This reminds me of Martin Buber’s fight to keep Israel from executing Eichmann. His reasoning was not practical but moral. He lost the fight but generated a lot of discussion.
I’d like to thank Noson for pointing me to that episode in Buber’s life; its details are worth revisiting.
After his capture and kidnapping by Israeli agents in Argentina in 1961, Adolf Eichmann was brought to Israel and placed on trial. The resultant high-profile prosecution by an Israeli court, needless to say, generated intense debate in both philosophical and legal registers (Hannah Arendt‘s memorable Eichmann in Jerusalem anyone?). Initially, Buber resisted the idea of trying Eichmann in an Israeli court rather than an international one; for him, the ‘victims’ had mistakenly cast themselves as judges. While making it clear he was not advocating a pardon he suggested too that the idea that Eichmann had indulged in a unique evil was mistaken. Buber met David Ben-Gurion to ask the death sentence not be carried out, who replied that while he personally didn’t care about the sentence, the then Israeli President Yitzhak Ben-Zvi most assuredly did.
Buber’s opposition to the death penalty for Eichmann, unsurprisingly, was grounded in his reading of the Scriptures. In particular, that the Commandment, ‘Thou Shalt not Kill’ applied to the state just as much as it did to the individual. As Buber said, ‘I do not accept the state’s right to take the life of any man.’ He noted that though observance of the Commandments could often be intractable, ‘as far as it depends on us, we should not kill, neither as individuals nor as a society.’ Later, after Time would quote Buber as quoting Rabbi Mendel of Kotsk, “What the Torah teaches us is this: none but God can command us to destroy a man”, Buber wrote in response that the sequel to these words was even more significant: ‘And if the very smallest angel comes after the command has been given and cautions us: Lay not thy hand upon…, we should obey him.’ Buber would also say to Newsweek, ‘The death sentence has not diminished crime–on the contrary, all this exasperates men…Killing awakens killing.’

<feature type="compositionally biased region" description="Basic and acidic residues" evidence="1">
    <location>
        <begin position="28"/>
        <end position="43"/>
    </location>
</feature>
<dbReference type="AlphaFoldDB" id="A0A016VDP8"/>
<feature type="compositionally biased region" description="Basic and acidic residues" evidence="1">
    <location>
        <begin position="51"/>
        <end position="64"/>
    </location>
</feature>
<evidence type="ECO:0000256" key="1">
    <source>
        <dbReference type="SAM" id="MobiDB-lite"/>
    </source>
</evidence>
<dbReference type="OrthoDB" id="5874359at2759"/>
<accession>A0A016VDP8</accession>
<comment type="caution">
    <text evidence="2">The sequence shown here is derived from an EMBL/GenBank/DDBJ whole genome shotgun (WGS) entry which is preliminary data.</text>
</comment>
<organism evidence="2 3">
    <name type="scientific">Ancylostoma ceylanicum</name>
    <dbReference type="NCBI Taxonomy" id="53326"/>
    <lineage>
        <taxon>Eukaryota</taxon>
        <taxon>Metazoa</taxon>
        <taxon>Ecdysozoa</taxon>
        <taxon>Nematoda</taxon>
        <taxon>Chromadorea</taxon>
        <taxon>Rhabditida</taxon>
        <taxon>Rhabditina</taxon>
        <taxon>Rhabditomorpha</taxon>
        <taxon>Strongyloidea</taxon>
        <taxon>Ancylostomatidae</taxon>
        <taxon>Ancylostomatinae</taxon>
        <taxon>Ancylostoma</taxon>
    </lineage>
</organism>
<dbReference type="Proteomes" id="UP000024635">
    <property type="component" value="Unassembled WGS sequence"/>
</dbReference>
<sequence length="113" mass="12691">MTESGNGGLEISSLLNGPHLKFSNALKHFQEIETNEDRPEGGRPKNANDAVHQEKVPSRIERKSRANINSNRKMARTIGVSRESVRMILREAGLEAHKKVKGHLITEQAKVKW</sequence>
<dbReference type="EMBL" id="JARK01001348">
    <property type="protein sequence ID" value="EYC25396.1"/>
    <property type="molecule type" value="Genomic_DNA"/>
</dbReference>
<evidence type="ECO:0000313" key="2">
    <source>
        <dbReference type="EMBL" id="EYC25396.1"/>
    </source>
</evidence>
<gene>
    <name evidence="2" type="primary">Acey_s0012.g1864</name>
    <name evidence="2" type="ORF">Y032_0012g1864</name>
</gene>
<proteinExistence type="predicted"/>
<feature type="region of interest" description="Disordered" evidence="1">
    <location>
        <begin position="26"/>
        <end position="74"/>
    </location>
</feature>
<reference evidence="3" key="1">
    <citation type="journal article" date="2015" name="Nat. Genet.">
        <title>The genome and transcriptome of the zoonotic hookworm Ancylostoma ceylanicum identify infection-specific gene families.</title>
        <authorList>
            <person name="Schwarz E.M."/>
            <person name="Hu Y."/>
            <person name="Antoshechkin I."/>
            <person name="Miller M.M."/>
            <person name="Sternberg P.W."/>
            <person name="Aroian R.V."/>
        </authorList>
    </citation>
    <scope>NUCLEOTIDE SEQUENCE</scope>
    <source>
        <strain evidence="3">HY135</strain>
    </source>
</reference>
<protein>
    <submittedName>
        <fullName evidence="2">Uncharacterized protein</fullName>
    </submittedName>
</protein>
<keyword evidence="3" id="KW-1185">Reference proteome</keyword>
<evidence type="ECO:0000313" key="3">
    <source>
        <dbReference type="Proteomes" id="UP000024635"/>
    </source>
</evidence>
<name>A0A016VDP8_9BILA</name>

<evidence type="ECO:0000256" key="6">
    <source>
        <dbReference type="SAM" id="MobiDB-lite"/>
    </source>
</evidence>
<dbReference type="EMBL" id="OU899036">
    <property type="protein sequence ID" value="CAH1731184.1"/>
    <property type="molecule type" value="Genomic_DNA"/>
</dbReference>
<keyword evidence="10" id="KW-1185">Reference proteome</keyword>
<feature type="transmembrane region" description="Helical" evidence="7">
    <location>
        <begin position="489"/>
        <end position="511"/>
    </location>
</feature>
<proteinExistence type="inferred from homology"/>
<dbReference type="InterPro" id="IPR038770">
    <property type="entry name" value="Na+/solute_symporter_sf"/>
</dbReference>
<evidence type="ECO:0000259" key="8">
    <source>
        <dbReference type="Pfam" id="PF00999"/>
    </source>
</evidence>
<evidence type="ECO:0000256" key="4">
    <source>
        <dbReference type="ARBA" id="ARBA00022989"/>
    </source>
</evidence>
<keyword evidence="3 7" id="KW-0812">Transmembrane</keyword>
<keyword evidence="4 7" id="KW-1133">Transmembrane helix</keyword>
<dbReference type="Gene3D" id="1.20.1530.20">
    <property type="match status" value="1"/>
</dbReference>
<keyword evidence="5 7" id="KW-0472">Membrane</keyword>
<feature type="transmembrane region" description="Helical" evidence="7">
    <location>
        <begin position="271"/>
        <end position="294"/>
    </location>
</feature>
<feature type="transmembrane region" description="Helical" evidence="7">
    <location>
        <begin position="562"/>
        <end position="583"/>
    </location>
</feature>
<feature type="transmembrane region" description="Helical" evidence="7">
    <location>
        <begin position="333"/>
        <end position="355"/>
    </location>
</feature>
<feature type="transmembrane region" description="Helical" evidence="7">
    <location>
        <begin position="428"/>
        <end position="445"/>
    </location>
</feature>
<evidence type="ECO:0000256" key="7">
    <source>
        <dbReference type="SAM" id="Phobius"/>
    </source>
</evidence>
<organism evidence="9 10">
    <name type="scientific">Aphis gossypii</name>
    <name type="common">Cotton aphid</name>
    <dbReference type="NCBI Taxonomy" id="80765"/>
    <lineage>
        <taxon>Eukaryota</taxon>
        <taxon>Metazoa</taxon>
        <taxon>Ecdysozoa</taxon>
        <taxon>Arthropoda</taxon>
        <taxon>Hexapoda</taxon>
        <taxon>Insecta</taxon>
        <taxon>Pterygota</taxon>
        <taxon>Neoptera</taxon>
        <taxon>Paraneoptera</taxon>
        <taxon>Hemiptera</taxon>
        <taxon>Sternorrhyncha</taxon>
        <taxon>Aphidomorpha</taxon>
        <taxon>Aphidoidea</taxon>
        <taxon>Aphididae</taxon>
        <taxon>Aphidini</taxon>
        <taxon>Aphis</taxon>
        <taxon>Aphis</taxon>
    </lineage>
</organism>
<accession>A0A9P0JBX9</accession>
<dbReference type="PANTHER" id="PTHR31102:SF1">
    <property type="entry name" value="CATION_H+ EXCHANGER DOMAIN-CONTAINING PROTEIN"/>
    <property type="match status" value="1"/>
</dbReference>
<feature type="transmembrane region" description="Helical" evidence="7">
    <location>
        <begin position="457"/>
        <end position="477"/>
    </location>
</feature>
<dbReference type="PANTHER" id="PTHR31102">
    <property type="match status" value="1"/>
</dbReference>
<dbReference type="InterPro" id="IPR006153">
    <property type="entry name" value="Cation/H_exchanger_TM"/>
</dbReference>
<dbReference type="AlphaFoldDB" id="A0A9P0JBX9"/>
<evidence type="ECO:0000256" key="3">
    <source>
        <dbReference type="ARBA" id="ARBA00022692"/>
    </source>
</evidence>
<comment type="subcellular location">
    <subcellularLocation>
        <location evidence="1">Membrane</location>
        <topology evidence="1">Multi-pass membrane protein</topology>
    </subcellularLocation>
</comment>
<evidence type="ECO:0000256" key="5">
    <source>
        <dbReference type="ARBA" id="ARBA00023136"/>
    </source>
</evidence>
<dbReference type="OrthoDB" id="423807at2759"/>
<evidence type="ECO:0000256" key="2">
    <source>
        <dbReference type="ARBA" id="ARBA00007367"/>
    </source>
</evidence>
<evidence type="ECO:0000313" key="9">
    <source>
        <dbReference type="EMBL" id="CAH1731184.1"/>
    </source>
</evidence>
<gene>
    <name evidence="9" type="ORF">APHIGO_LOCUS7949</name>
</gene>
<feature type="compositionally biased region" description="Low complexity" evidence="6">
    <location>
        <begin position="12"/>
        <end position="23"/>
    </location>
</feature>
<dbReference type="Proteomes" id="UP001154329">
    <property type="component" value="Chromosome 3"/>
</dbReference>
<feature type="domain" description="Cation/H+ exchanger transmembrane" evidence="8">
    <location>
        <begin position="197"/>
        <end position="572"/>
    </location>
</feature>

Notably, Buber believed that executing Eichmann could lead German youth to believe that by this ‘symbolic justice’ they had been relieved of the guilt for the Holocaust. Presumably, this would also relieve them of the need to engage in moral reflection about the larger German role in it, over and above the actions of the National Socialists.
(Source: Maurice Friedman, Martin Buber’s Life and Work, Wayne State University Press, 1988, pp 355-359)
Buber’s opposition, then to the death penalty, invokes theological, practical and moral considerations, the same ones that continue to inform all thoughtful opposition to the death penalty today. While this case is an unusually high-profile one, and the magnitude of Eichmann’s crimes throws Buber’s opposition into particularly sharp focus, the same issues recur in every dramatic, supposedly singular instance of human wrongdoing thought to be punishable by the death penalty.
Update: Noson has pointed me to a very interesting paper by Erica Weiss titled ‘Finding Neo-Israelite Justice for Adolph Eichmann‘. (Journal of Hebraic Studies, Vol. 4, No. 2 (Spring 2009), pp 169–188)